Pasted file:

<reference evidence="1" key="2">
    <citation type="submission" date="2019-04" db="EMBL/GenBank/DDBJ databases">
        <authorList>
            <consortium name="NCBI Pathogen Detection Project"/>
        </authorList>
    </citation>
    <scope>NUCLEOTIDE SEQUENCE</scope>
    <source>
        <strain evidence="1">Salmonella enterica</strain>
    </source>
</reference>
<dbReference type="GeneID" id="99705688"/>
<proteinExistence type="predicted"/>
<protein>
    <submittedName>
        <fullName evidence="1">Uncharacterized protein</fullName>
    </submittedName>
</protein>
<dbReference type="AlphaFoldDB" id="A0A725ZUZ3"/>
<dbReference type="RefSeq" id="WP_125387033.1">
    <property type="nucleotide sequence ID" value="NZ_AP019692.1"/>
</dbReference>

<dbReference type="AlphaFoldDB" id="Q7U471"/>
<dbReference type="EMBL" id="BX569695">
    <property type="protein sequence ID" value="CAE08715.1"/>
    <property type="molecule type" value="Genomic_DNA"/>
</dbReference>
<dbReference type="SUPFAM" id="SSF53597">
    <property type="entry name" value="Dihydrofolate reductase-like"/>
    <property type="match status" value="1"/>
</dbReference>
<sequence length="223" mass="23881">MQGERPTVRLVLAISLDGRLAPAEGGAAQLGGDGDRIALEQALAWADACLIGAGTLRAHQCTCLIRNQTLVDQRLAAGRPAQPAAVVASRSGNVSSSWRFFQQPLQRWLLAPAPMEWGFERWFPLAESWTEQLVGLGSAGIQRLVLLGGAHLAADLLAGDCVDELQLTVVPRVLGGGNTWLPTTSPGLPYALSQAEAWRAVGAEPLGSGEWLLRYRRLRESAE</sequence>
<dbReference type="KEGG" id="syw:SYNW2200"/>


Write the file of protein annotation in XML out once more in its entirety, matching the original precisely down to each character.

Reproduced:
<reference evidence="1" key="2">
    <citation type="submission" date="2019-04" db="EMBL/GenBank/DDBJ databases">
        <authorList>
            <consortium name="NCBI Pathogen Detection Project"/>
        </authorList>
    </citation>
    <scope>NUCLEOTIDE SEQUENCE</scope>
    <source>
        <strain evidence="1">Salmonella enterica</strain>
    </source>
</reference>
<dbReference type="GeneID" id="99705688"/>
<proteinExistence type="predicted"/>
<protein>
    <submittedName>
        <fullName evidence="1">Uncharacterized protein</fullName>
    </submittedName>
</protein>
<dbReference type="AlphaFoldDB" id="A0A725ZUZ3"/>
<dbReference type="RefSeq" id="WP_125387033.1">
    <property type="nucleotide sequence ID" value="NZ_AP019692.1"/>
</dbReference>

<dbReference type="AlphaFoldDB" id="Q7U471"/>
<dbReference type="EMBL" id="BX569695">
    <property type="protein sequence ID" value="CAE08715.1"/>
    <property type="molecule type" value="Genomic_DNA"/>
</dbReference>
<dbReference type="SUPFAM" id="SSF53597">
    <property type="entry name" value="Dihydrofolate reductase-like"/>
    <property type="match status" value="1"/>
</dbReference>
<sequence length="223" mass="23881">MQGERPTVRLVLAISLDGRLAPAEGGAAQLGGDGDRIALEQALAWADACLIGAGTLRAHQCTCLIRNQTLVDQRLAAGRPAQPAAVVASRSGNVSSSWRFFQQPLQRWLLAPAPMEWGFERWFPLAESWTEQLVGLGSAGIQRLVLLGGAHLAADLLAGDCVDELQLTVVPRVLGGGNTWLPTTSPGLPYALSQAEAWRAVGAEPLGSGEWLLRYRRLRESAE</sequence>
<dbReference type="KEGG" id="syw:SYNW2200"/>